Barbara Perry Bauer guessed that the transportation materials date to about 1910, but she’s not sure.
Perry Bauer, the co-owner of TAG Historical Research and Consulting in Boise, also isn’t sure who manufactured the bricks, which would have been made especially strong so they could withstand the wear and tear of a street. Some of them are stamped “Boise.”
The manufacturer could have been the Idaho Vitrified Brick and Pipe Company or the Foster Brick Company, both of which operated out of Boise, Perry Bauer said.
Along with a few other interested people, Perry Bauer headed out to Bannock Street on Tuesday to watch Idaho Materials and Construction workers carrying out a resurfacing project. The bricks and rail lines pulled out of the ground once belonged to a streetcar network that had stops and routes throughout Downtown Boise and a depot at the corner of Bannock Street and Capitol Boulevard, she said.
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The Downtown network was part of a larger rail system known as the Interurban Loop, said Brandi Burns, a historian in the city of Boise’s Department of Arts and History. Other destinations included Middleton, Caldwell and Nampa. The railway fell out of use in the 1920s as automobiles, including public transportation buses, gained popularity.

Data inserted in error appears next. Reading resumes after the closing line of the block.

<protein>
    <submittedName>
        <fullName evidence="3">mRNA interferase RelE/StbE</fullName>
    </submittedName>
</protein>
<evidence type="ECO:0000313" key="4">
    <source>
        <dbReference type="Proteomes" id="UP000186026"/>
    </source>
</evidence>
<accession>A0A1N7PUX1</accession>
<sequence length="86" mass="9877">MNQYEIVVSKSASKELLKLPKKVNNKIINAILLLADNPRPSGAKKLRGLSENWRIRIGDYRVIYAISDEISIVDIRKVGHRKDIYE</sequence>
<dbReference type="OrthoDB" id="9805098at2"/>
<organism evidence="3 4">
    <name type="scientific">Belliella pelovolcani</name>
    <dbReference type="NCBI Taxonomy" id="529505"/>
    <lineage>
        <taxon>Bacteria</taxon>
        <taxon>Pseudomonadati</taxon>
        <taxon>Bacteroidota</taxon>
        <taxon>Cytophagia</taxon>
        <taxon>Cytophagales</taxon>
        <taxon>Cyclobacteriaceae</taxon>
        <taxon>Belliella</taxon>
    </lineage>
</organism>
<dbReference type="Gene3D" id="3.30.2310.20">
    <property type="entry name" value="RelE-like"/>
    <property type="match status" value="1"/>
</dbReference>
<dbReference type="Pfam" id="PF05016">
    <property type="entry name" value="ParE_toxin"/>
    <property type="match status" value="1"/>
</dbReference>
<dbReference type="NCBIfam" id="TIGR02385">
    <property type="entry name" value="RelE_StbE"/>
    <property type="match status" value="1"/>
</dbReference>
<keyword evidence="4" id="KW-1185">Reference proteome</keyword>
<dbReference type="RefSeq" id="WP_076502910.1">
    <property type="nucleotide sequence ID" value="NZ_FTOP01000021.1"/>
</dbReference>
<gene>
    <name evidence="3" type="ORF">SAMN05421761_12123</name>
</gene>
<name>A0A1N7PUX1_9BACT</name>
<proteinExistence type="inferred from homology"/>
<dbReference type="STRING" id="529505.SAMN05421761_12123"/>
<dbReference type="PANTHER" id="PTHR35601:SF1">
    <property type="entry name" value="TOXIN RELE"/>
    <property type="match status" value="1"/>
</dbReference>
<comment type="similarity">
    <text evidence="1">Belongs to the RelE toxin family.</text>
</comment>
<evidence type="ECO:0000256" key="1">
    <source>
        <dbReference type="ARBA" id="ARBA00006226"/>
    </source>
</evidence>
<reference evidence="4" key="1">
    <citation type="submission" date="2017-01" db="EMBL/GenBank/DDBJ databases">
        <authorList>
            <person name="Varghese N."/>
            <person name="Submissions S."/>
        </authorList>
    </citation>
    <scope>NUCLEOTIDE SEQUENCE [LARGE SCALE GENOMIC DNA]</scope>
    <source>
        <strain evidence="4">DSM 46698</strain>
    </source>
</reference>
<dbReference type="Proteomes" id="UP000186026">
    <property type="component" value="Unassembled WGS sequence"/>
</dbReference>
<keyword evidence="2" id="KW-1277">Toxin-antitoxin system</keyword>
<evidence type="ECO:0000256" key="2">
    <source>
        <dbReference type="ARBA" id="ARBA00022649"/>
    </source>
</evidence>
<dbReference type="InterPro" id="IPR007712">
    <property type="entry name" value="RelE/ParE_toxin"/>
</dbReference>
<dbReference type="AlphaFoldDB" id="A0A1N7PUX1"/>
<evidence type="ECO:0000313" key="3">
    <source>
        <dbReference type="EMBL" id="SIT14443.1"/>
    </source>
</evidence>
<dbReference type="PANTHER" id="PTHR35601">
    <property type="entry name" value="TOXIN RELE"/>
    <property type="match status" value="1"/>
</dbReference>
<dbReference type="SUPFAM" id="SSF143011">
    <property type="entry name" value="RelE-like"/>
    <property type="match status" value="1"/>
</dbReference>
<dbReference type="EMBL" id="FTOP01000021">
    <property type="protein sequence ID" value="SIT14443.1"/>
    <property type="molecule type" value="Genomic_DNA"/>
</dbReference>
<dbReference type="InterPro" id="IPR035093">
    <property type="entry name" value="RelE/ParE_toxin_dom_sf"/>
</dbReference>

Today’s bus system in the Treasure Valley, operated by Valley Regional Transit, largely reflects the routes and stops of those days, Burns said.
The Arts and History Department has several bricks and a few segments of the rail line, Burns said, but the city has no immediate plans to display them.
Idaho Materials and Construction legally owns anything it excavates, said Nicole Du Bois, spokeswoman for the Ada County Highway District, the agency that hired the company and controls roads throughout the county. But Idaho Materials and Construction has been letting people keep mementos, Du Bois said.
Efforts to contact a company representative for comment were unsuccessful.
Perry Bauer grabbed a couple of bricks and rail spikes for TAG to keep.
“I hadn’t ever seen that,” she said. “I mean, I’ve seen remnants of tracks, but I had never seen them in place with the brick pavers around. Interesting.”